Whitehall looks at 'get 3 free' deal for schools
During a special Whitehall School Board meeting Nov. 29, board members fielded questions and received an update from Eugene Chipiga, planning manager for the Ohio School Facilities Commission (OSFC) about the possibility for the district to build all new schools.
The commission provides funding, management oversight and technical assistance to Ohio districts for renovation and new construction in order to provide appropriate learning environments for the state's school children.
To date, $5 billion has been spent to provide about 500 new and renovated buildings, with more in the works.
Whitehall Board President Walter Armes explained that the purpose of the meeting was to bring everyone up to speed, and get an idea of some of the decisions the board will have to make.
"We will see how we can re-discover ourselves," said Armes.
Superintendent Judyth Dobbert-Meloy shared that the committees are planning informational coffee meetings to assist with the community engagement process, as she introduced Chipiga to the board.
He explained that his role is to get an agreement in place with the district by mid-January. The district needs to have a master plan submitted with a budget for the future project by March. A project design is also required from the board.
Dobbert-Meloy reminded the board that of the approximate $65 million cost, state funding would cover 62 percent, while the community would have to provide 38 percent through a bond issue.
"We like to think of it as buy-two-get three-for-free," Dobbert-Meloy commented.
The current buildings are costing the district about $600,000 a year to maintain, and the superintendent predicts that in a couple of years it will rise to $1 million.
Whitehall is also the only district in Franklin County that cannot provide air conditioning for its students because the systems are too antiquated.
The superintendent stated that she has been asked by several people whether the high school's auditorium could be kept, and with a new building around it, as well as the alternative gymnasiums.
Chipiga said that it is an option. It equals about one-third of the building. If the district chose to renovate the auditorium, it would be at their cost, except for life safety components, such as exit lights, and wiring.
The possibility was also discussed of building one larger elementary school to house students from both Kae Avenue and Etna Road buildings. The middle school and high school could be combined into one facility, as well.
Dobbert-Meloy said that she would have to study the transportation costs that would be involved by combining schools.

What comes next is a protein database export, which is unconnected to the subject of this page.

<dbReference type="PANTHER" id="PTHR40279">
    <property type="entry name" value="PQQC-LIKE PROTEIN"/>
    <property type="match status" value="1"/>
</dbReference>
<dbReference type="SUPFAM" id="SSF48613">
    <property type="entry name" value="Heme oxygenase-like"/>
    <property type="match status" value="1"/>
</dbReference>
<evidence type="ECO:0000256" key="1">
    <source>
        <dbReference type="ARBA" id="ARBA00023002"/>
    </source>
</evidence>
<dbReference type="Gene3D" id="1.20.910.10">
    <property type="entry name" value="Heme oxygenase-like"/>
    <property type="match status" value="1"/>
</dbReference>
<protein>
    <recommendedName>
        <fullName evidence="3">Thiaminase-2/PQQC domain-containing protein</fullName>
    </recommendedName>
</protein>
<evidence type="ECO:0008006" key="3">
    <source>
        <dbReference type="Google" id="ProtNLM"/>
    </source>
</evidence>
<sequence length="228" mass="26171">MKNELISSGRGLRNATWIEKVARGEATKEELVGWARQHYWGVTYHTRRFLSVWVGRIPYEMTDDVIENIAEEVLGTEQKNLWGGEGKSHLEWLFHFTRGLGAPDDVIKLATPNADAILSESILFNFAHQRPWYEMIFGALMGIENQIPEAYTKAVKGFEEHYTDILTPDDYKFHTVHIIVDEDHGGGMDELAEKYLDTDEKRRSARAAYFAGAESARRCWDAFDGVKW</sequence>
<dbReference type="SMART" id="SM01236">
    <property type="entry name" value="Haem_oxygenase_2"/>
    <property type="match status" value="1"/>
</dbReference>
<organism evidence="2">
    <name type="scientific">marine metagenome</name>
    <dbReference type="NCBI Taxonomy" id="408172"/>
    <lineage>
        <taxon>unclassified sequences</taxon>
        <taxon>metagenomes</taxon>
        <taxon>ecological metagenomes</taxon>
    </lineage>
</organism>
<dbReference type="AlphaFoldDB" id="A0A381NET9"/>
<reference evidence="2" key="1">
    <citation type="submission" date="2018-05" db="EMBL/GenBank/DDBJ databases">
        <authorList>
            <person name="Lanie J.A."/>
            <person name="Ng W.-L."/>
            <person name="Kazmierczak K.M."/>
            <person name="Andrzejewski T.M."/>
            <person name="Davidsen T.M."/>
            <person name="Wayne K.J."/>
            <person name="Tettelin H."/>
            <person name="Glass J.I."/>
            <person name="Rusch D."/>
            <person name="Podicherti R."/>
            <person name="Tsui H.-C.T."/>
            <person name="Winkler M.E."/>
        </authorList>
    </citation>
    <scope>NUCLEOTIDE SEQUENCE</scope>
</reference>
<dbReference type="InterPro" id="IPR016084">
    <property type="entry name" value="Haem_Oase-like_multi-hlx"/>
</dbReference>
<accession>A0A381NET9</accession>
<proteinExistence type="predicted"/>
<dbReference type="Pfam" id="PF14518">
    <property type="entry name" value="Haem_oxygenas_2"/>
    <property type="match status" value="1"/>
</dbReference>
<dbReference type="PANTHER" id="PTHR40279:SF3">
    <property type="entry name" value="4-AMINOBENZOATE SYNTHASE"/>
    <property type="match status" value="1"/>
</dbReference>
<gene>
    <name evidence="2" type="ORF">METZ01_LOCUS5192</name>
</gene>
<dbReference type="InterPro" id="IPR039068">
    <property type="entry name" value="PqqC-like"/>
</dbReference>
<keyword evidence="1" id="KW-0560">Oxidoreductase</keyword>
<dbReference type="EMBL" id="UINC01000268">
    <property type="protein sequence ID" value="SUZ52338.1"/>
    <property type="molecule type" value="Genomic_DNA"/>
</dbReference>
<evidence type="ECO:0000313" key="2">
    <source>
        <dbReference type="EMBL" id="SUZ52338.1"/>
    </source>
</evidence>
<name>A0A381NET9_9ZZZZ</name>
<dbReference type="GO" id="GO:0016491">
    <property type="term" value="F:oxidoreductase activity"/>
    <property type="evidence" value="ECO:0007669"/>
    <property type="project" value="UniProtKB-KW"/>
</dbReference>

Chipiga informed the board that should they combine some of the schools, they would also be free to sell any properties that were no longer needed. He noted that combining buildings allows for more flexibility.
Dobbert-Meloy said that she wants to know what the community desires for their city, and she wants them to feel comfortable with whatever decisions are made.
After the board digests all input from residents, it will then decide whether a bond issue will appear on the November, 2009, ballot. If approved by the voters, it will be about a five-year process to build the schools, according to Chipiga.
Arrangements will have to be made for alternative housing for students during construction, which will most likely mean modulars.
Dobbert-Meloy pointed out that C. Ray Williams pre-school is soon going to be a money-pit. The pre-school has a waiting list for enrollment, and due to space constraints, they have to use Kae's gymnasium.
She would like to see a wing included to one of the new buildings that would provide a new facility for the pre-school. That would require additional millage to a bond issue.
Enrollment is up for Whitehall this year, after experiencing a downshift. About 150 students are enrolled in charter schools. Columbus is the only district in the area that offers an open enrollment policy to the surrounding districts. The possibility of new schools could offer hope of bringing new families and businesses into the community, as well as enticing those enrolled in charter schools to return to Whitehall.
Chipiga shared a list of other eligible uses of project funds, which included data/computer hardware, furnishings (desks, etc.), technology infrastructure and wiring, grading for softball fields, grading and seeding for multipurpose fields, surveys, various insurances, construction and soil borings/testing, to name a few.
For information, visit the web site www.osfc.state.oh.us.
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